“Push the button,” goes one refrain of the relentlessly button-pushing musical “The Color Purple.” Audiences who prefer not to be whipsawed between pure virtue and despicable evil should steer clear of this superheated show at the National Theatre.
The musical’s heart-tugging tactics are blatant and persistent, but that doesn’t mean the affair is entirely unskilled. Adapted in 2004 from Alice Walker’s popular 1982 novel, which was set mainly in rural Georgia during the first half of the 20th century, the show juxtaposes the unbearably brutal with the intensely sentimental. The men are simple violent dogs and the women — especially Celie, raped by her father and reviled as “ugly” by her snarling husband — are pitiable and charismatic. When gross injustices are righted as the blues-gospel-power ballad score hits anthemic heights, even the jaded might feel free, for an instant, to tingle away.
The non-Equity cast at the National renders the extremes of this saga with commitment and flair. (Perhaps the ensemble is relieved to be in one place for two weeks: This group played eight cities in 10 days to start the month.) The voices are sure and the bodies are generally limber, with the performers hitting a jubilant peak during the raunchy blues and snake-hipped dancing of the big juke-joint number, “Push Da Button.”
The women, of course, are especially winning. Dayna Jarae Dantzler loosens up beautifully as Celie evolves from cowering victim to self-possessed entrepreneur. Taprena Augustine glows with style as the singer and universal lust object Shug Avery, while Pam Trotter is amusingly imperious as Sofia, who dominates her husband but fights a losing battle with white Southern law. All three performers have an engaging ease with the folksy comedy and romantic stirrings of the Marsha Norman book, and vocally they’re up to the pop and blues of the score, co-written by Brenda Russell, Allee Willis and Stephen Bray.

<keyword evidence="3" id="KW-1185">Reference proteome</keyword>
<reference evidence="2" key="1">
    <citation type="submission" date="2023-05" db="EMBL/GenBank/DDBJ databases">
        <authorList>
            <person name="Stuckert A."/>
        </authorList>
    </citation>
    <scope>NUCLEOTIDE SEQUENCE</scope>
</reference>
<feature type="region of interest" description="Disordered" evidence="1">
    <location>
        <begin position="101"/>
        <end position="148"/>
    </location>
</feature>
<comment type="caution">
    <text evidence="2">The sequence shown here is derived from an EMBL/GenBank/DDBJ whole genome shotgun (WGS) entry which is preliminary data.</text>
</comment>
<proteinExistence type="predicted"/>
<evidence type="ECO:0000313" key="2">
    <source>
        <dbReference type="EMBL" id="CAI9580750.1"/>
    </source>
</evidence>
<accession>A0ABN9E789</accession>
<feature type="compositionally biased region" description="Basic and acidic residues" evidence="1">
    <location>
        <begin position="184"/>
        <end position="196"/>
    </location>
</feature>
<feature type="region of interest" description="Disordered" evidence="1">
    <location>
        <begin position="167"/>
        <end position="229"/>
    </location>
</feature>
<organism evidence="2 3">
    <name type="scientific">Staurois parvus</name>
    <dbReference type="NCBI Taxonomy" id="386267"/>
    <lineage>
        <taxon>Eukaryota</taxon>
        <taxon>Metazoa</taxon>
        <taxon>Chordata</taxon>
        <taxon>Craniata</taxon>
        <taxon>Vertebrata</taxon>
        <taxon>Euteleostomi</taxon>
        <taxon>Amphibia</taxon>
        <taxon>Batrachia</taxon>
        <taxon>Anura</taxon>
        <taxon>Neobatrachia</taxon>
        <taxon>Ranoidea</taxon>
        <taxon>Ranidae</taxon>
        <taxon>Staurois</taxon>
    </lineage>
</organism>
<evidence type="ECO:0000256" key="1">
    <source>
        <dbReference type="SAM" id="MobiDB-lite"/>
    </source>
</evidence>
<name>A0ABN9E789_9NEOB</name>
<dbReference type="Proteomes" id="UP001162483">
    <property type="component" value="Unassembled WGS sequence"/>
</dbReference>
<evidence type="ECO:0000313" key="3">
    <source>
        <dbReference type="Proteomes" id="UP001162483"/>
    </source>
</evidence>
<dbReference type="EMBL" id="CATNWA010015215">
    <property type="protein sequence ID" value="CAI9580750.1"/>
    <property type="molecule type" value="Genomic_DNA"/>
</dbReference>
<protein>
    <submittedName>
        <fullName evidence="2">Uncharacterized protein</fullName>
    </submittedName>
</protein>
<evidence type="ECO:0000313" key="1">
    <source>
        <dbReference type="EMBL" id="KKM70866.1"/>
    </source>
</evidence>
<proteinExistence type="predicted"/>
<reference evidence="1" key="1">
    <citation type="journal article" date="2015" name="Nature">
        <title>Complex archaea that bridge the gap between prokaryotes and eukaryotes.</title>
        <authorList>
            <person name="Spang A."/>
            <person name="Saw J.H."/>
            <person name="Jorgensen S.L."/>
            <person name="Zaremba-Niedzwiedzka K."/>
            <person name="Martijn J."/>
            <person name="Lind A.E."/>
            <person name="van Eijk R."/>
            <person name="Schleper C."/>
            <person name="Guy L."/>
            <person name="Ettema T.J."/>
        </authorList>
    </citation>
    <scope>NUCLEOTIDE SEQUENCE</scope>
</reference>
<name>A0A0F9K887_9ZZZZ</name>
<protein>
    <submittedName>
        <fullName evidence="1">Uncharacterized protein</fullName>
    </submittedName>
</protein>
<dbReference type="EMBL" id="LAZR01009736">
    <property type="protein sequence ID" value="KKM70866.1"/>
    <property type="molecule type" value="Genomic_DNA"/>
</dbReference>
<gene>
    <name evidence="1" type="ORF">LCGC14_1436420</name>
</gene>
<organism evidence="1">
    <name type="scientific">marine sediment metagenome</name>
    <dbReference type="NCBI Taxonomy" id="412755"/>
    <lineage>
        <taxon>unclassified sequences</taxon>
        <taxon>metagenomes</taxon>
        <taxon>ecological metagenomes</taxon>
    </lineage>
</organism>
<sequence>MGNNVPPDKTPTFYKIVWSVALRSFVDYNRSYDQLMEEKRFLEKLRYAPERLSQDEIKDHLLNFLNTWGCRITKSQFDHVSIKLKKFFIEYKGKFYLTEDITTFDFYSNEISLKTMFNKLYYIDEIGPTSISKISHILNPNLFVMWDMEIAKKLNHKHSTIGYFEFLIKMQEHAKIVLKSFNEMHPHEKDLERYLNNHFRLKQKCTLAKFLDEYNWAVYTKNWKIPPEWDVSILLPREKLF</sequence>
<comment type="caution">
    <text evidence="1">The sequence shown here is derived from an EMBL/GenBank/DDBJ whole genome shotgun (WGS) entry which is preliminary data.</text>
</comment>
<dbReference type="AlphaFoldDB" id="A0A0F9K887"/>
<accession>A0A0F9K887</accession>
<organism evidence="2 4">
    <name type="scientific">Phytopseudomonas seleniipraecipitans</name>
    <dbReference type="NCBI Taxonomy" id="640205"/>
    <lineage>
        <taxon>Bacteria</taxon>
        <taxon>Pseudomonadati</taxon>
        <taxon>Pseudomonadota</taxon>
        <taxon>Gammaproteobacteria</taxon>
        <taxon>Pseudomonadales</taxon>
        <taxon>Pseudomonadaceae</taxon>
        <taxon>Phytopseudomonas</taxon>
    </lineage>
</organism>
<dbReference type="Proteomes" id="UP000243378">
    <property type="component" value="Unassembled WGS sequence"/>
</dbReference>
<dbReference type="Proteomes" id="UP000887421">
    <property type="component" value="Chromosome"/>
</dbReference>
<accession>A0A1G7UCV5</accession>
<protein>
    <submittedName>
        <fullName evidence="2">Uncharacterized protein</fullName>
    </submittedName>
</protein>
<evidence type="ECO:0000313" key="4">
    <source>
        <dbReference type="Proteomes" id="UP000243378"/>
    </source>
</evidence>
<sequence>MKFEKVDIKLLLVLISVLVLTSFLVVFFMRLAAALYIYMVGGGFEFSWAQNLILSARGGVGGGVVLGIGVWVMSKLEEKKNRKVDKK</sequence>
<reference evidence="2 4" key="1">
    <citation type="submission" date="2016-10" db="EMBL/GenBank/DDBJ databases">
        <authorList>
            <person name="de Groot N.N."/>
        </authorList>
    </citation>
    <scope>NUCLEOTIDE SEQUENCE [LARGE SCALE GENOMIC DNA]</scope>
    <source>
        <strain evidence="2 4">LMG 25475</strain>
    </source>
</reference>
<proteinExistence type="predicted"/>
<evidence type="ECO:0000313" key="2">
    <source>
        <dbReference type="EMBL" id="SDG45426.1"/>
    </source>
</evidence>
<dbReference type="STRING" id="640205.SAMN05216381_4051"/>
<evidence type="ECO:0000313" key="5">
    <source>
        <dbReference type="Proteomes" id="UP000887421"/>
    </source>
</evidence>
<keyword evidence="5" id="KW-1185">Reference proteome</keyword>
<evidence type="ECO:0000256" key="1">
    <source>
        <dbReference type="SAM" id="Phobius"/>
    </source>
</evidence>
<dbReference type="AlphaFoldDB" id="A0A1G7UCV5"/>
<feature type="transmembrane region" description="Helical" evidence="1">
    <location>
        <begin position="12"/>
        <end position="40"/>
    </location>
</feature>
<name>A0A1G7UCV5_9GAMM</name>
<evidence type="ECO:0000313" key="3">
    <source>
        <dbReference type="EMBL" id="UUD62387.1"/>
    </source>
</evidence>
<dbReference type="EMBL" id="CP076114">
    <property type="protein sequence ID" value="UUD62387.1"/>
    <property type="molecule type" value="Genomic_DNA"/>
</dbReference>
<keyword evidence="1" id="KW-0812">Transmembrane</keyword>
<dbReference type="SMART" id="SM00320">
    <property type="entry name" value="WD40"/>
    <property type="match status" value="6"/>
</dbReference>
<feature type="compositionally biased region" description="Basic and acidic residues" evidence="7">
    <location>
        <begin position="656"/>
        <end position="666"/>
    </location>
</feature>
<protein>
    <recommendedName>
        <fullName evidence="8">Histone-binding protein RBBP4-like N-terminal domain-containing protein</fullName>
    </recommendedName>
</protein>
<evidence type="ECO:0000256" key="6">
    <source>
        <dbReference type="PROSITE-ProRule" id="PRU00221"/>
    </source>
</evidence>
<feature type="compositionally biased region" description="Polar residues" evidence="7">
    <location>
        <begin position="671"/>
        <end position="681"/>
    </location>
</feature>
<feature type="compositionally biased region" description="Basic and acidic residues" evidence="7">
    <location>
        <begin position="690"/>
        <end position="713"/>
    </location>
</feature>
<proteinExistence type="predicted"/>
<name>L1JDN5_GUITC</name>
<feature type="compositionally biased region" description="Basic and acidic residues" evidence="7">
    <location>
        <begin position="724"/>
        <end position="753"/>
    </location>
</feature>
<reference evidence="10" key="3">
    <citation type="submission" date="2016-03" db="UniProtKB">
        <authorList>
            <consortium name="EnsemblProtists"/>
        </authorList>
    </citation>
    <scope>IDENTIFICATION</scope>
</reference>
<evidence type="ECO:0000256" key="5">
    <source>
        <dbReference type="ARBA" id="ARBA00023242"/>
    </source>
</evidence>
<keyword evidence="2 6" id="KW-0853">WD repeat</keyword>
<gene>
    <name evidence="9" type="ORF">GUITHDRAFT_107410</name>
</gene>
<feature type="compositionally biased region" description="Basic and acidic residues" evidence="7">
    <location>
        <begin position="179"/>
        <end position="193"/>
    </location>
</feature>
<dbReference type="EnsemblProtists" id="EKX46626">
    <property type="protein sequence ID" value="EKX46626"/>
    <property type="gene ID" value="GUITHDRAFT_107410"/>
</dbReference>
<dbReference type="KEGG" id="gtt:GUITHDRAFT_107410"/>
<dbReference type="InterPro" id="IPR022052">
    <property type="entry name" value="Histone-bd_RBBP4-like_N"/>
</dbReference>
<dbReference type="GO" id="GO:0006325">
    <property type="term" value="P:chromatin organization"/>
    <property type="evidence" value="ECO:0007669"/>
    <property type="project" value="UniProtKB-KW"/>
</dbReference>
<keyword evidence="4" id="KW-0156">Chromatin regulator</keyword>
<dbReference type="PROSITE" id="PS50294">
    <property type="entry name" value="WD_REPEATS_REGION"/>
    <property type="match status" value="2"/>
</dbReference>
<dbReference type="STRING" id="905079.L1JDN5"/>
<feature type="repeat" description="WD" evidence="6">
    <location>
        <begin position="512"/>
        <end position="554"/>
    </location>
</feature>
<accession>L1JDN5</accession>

The orchestra is thin, with just a handful of musicians in the pit, and that does as much as anything to give this touring production the whiff of decay. (Gimmicky local angle: WPGC 95.5 FM radio host Lil’ Mo is being featured as one of the church singers.) Visually, John Lee Beatty’s set, with its hazy Southern sun hovering in the background, still shifts from church to field to (briefly) Africa effectively enough with the fast-moving plot and score, though Paul Tazewell’s sharp costumes feel like the most assertive element of the design.
The “Purple” hallmark endures: the spirit that churns on as Celie gradually finds blessings worth counting. At the National, it’s a steambath of pathos, if not exactly a Broadway spectacular.
Pressley is a freelance writer.
Book by Marsha Norman, music and lyrics by Brenda Russell, Allee Willis and Stephen Bray. Directed by Gary Griffin. Choreography, Donald Byrd; lighting, Brian McDevitt; sound design, Craig Cassidy. With Traci Allen, Nesha Ward, Virlinda Stanton, Deaun Parker, Phillip Brandon, Mark Hall, Edward C. Smith, Cameron J. Ross, Allison Semmes, Christopher Sams, Karen Niceley, Keyon Powers, Melana L. Lloyd and Julius C. Carter. About 2 hours 45 minutes. Through April 24 at the National Theatre, 1321 Pennsylvania Ave. NW. Call 800-447-7400 or visit telecharge.com.